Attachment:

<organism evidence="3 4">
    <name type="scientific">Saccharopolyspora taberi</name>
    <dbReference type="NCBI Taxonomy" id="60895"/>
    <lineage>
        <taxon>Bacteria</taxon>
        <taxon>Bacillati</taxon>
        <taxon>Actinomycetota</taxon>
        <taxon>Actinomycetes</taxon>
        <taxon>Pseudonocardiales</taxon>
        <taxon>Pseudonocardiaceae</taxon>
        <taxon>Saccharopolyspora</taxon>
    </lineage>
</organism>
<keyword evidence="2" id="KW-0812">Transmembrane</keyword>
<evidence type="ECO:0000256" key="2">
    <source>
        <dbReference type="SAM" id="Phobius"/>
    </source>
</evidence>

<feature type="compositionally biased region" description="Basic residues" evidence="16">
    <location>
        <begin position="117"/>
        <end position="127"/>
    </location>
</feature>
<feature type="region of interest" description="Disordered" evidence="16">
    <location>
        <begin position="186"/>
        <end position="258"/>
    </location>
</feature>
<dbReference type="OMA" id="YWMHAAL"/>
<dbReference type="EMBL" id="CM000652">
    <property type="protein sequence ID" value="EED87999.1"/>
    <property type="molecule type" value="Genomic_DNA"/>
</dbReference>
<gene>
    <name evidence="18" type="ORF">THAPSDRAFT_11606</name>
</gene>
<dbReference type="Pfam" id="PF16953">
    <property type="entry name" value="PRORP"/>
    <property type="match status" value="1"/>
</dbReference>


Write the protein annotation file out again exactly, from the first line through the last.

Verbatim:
<organism evidence="3 4">
    <name type="scientific">Saccharopolyspora taberi</name>
    <dbReference type="NCBI Taxonomy" id="60895"/>
    <lineage>
        <taxon>Bacteria</taxon>
        <taxon>Bacillati</taxon>
        <taxon>Actinomycetota</taxon>
        <taxon>Actinomycetes</taxon>
        <taxon>Pseudonocardiales</taxon>
        <taxon>Pseudonocardiaceae</taxon>
        <taxon>Saccharopolyspora</taxon>
    </lineage>
</organism>
<keyword evidence="2" id="KW-0812">Transmembrane</keyword>
<evidence type="ECO:0000256" key="2">
    <source>
        <dbReference type="SAM" id="Phobius"/>
    </source>
</evidence>

<feature type="compositionally biased region" description="Basic residues" evidence="16">
    <location>
        <begin position="117"/>
        <end position="127"/>
    </location>
</feature>
<feature type="region of interest" description="Disordered" evidence="16">
    <location>
        <begin position="186"/>
        <end position="258"/>
    </location>
</feature>
<dbReference type="OMA" id="YWMHAAL"/>
<dbReference type="EMBL" id="CM000652">
    <property type="protein sequence ID" value="EED87999.1"/>
    <property type="molecule type" value="Genomic_DNA"/>
</dbReference>
<gene>
    <name evidence="18" type="ORF">THAPSDRAFT_11606</name>
</gene>
<dbReference type="Pfam" id="PF16953">
    <property type="entry name" value="PRORP"/>
    <property type="match status" value="1"/>
</dbReference>